There’s No Replacement for Mat Time (But Is More Conditioning Necessary?)

For years I’ve been calling Chris daily. A lot of our conversations are dumb–mainly because I’m a 14 year old in a 27 year old’s body. Many times, though, I call Chris to pester him for information–he knows a lot of things that I don’t.

Most of those obnoxious, pestering dials are concerning MMA conditioning. See, Chris trains mixed martial artists–a lot of them, I’ve only trained one, he has a lot that I desire in that realm.

He’s told me about their movement prep, the finishers he uses to raise their anaerobic threshold, and the off-day aerobic work capacity training, but he’s always sure to drive home one point with every conversation–there’s no replacement for mat time. True MMA conditioning is the baptism of hands flying at your face, feet contacting your thigh and an opponent attempting to lock a submission. Resisting an onslaught and countering with a powerful offensive, in real time, is what conditions a fighter for 15 minutes of savagery in the octagon.

The same is true for other sports–nothing prepares you for a sport more than playing it.

Unfortunately, this mind set is often taken to the extremes; conditioning programs are set up only to mimic the sport, or athletes only play their sport to condition. There is a time and a place for non-specific conditioning. As with all things S and C, the answer to what time and what place is it depends.

My best friend, and client, Josh Hull plays linebacker for the St. Louis Rams. Have a look at his face.

I tried to warm him that his eyes would get stuck that way, but he wouldn’t hear it. Now he looks like Luo Ferrigno’s inbred second cousin Ernie.

A few years ago Gatorade came to the Rams facility and put some of the players through a fuel partitioning test. They had the participants cycle at high heart rates and percentages of V02max to see which fuel source they burned predominantly–carbohydrates or fats. Josh ripped through carbs during the entire test.

What does it all mean, Basil? It means he has an underdeveloped aerobic system, Austin. (Probably the result of his 5 years at Penn State under the supervision of a woefully lacking strength and conditioning staff. This is speculation, of course, and I’m kind of a jerk.)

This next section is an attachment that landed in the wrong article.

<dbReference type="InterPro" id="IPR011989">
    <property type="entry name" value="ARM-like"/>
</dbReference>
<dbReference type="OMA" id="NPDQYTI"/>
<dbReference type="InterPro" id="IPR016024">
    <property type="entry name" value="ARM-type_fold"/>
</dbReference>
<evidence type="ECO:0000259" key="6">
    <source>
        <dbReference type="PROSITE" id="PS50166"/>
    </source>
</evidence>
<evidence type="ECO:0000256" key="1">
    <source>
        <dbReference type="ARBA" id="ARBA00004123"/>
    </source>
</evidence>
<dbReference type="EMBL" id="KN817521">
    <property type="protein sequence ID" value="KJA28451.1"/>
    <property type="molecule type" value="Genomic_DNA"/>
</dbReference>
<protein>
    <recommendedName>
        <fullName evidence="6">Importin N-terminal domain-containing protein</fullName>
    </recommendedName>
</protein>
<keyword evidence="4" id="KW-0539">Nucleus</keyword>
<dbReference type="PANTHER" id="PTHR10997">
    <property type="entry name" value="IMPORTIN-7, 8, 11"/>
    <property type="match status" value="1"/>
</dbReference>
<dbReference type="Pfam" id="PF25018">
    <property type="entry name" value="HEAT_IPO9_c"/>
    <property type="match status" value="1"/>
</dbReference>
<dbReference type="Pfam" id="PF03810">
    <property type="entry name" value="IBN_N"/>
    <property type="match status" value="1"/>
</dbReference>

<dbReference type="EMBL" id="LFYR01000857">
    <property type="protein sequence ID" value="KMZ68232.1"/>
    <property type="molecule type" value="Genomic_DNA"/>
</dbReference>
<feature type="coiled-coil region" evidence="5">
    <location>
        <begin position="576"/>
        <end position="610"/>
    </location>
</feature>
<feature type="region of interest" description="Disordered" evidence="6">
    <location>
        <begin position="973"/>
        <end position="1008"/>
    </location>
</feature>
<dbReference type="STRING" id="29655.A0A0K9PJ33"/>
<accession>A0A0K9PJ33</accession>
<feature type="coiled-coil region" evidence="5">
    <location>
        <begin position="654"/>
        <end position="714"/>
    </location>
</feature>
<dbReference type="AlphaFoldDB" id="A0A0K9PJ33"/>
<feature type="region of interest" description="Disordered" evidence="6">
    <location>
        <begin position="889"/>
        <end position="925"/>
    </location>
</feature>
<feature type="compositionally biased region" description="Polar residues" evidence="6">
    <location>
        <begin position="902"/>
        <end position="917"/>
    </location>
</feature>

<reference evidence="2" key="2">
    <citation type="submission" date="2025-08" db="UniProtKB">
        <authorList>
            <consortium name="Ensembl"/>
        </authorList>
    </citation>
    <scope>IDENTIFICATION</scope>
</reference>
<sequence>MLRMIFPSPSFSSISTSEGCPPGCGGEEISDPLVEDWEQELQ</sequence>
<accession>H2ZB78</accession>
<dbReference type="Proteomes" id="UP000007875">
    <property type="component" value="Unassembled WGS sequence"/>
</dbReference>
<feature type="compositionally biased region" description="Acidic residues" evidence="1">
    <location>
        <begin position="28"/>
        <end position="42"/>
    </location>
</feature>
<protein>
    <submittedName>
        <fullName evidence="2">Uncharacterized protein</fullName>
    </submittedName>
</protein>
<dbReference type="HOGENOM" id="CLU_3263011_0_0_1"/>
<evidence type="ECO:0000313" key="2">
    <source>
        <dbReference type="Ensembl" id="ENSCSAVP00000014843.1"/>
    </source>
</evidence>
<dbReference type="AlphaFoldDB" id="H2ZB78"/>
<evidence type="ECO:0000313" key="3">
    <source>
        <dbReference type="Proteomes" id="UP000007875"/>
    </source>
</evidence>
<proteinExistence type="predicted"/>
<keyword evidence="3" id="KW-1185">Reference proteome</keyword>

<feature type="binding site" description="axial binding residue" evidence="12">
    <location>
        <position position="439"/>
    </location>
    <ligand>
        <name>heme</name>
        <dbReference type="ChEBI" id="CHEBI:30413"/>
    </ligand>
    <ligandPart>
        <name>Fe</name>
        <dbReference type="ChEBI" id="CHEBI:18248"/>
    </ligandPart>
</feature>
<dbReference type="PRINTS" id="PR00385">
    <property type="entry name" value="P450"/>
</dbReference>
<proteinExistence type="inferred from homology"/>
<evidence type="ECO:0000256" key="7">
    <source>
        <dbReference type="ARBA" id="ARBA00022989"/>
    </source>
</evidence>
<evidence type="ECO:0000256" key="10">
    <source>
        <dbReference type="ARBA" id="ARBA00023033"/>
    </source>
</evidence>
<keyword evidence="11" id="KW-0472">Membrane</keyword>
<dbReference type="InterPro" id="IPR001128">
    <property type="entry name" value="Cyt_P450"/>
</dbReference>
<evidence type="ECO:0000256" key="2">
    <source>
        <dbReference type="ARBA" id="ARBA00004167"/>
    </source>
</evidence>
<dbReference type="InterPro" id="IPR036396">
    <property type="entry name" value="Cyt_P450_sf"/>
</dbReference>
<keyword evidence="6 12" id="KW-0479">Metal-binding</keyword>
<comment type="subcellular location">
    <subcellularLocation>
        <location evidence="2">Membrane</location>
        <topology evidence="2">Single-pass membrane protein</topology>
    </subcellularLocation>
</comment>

Josh’s teammate, James Laurinaitis, burned fat for almost the entire test. Two guys that play the same position, weigh about the same and move comparably used two different energy systems to complete the same rigorous test.

Josh, however, should have been able to access his oxidative capacity at some point during the test–it lasted until he failed at around 45 minutes and they were working at high Vo2max percentages. His inability to do so is an energy systems problem–inefficient aerobic system leands to slower recovery times and is linked to connective tissue injuries. Mr. Hull tore his ACL and suffered a high ankle sprain during consecutive years.

Non-specific, lower-heart rate aerobic system development was necessary for Josh–so we spent a fair deal of the winter doing it. Had we focused our conditioning efforts on activities that strictly mimic the time and intensity requirements of an NFL football game we would have done Josh a disservice.

For the rest of the summer Josh will train like a monster and drill like a mad man; he’ll condition specifically with his training group in Ohio (that’s right a former PSU football player finishes his off-season at Ohio State). But his performance, and is injury resistance, are improved because his aerobic system was developed.

There’s no replacement for mat, or field, time, but that doesn’t mean more conditioning is unnecessary.

Chris will be back on the blog on Thursday to talk more specifically about conditiong–especially for mixed martial artists.

Peace and chicken grease, fools.



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Todd Bumgardner
M.S./ CSCS/ Owner of Beyond Strength Performance/ Ginger
Todd Bumgardner

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M.S./ CSCS/ Owner of Beyond Strength Performance/ Ginger

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